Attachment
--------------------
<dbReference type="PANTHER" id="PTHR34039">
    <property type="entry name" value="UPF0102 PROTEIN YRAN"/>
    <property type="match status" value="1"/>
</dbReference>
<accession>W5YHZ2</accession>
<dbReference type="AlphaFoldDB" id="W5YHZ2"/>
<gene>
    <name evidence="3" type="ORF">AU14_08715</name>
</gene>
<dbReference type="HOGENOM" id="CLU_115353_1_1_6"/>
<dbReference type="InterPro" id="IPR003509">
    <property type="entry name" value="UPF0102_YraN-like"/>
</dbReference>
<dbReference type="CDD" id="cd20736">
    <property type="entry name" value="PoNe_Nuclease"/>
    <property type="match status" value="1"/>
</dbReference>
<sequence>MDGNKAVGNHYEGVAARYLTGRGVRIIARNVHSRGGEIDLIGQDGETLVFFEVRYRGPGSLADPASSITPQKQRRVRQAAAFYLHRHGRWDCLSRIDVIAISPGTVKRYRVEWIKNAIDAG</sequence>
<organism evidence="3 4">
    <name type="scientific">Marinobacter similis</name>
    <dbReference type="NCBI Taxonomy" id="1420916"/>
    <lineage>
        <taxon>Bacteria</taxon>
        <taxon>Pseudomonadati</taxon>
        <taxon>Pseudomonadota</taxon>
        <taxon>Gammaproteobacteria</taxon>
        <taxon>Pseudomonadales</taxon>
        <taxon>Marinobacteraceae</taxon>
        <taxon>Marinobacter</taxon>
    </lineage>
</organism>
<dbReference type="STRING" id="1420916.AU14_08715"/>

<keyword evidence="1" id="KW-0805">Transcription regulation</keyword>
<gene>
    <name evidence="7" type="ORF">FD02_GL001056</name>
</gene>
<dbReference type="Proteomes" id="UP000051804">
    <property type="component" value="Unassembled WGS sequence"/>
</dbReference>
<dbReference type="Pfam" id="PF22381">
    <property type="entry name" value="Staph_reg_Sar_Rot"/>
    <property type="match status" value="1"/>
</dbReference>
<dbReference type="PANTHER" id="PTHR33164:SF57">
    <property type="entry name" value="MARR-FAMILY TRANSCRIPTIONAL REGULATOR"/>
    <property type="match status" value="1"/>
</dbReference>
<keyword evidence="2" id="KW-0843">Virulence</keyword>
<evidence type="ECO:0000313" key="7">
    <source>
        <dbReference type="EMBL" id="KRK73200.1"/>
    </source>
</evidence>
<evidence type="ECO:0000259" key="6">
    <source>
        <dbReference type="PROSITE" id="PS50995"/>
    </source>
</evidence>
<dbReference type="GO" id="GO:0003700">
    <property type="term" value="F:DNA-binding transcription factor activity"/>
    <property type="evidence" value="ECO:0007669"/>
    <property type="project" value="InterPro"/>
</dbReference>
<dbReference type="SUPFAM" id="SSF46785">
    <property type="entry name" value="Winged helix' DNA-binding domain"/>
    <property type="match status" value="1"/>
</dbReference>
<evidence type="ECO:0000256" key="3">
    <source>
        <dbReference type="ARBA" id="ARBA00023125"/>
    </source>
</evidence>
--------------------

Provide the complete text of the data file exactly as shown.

<dbReference type="PANTHER" id="PTHR34039">
    <property type="entry name" value="UPF0102 PROTEIN YRAN"/>
    <property type="match status" value="1"/>
</dbReference>
<accession>W5YHZ2</accession>
<dbReference type="AlphaFoldDB" id="W5YHZ2"/>
<gene>
    <name evidence="3" type="ORF">AU14_08715</name>
</gene>
<dbReference type="HOGENOM" id="CLU_115353_1_1_6"/>
<dbReference type="InterPro" id="IPR003509">
    <property type="entry name" value="UPF0102_YraN-like"/>
</dbReference>
<dbReference type="CDD" id="cd20736">
    <property type="entry name" value="PoNe_Nuclease"/>
    <property type="match status" value="1"/>
</dbReference>
<sequence>MDGNKAVGNHYEGVAARYLTGRGVRIIARNVHSRGGEIDLIGQDGETLVFFEVRYRGPGSLADPASSITPQKQRRVRQAAAFYLHRHGRWDCLSRIDVIAISPGTVKRYRVEWIKNAIDAG</sequence>
<organism evidence="3 4">
    <name type="scientific">Marinobacter similis</name>
    <dbReference type="NCBI Taxonomy" id="1420916"/>
    <lineage>
        <taxon>Bacteria</taxon>
        <taxon>Pseudomonadati</taxon>
        <taxon>Pseudomonadota</taxon>
        <taxon>Gammaproteobacteria</taxon>
        <taxon>Pseudomonadales</taxon>
        <taxon>Marinobacteraceae</taxon>
        <taxon>Marinobacter</taxon>
    </lineage>
</organism>
<dbReference type="STRING" id="1420916.AU14_08715"/>

<keyword evidence="1" id="KW-0805">Transcription regulation</keyword>
<gene>
    <name evidence="7" type="ORF">FD02_GL001056</name>
</gene>
<dbReference type="Proteomes" id="UP000051804">
    <property type="component" value="Unassembled WGS sequence"/>
</dbReference>
<dbReference type="Pfam" id="PF22381">
    <property type="entry name" value="Staph_reg_Sar_Rot"/>
    <property type="match status" value="1"/>
</dbReference>
<dbReference type="PANTHER" id="PTHR33164:SF57">
    <property type="entry name" value="MARR-FAMILY TRANSCRIPTIONAL REGULATOR"/>
    <property type="match status" value="1"/>
</dbReference>
<keyword evidence="2" id="KW-0843">Virulence</keyword>
<evidence type="ECO:0000313" key="7">
    <source>
        <dbReference type="EMBL" id="KRK73200.1"/>
    </source>
</evidence>
<evidence type="ECO:0000259" key="6">
    <source>
        <dbReference type="PROSITE" id="PS50995"/>
    </source>
</evidence>
<dbReference type="GO" id="GO:0003700">
    <property type="term" value="F:DNA-binding transcription factor activity"/>
    <property type="evidence" value="ECO:0007669"/>
    <property type="project" value="InterPro"/>
</dbReference>
<dbReference type="SUPFAM" id="SSF46785">
    <property type="entry name" value="Winged helix' DNA-binding domain"/>
    <property type="match status" value="1"/>
</dbReference>
<evidence type="ECO:0000256" key="3">
    <source>
        <dbReference type="ARBA" id="ARBA00023125"/>
    </source>
</evidence>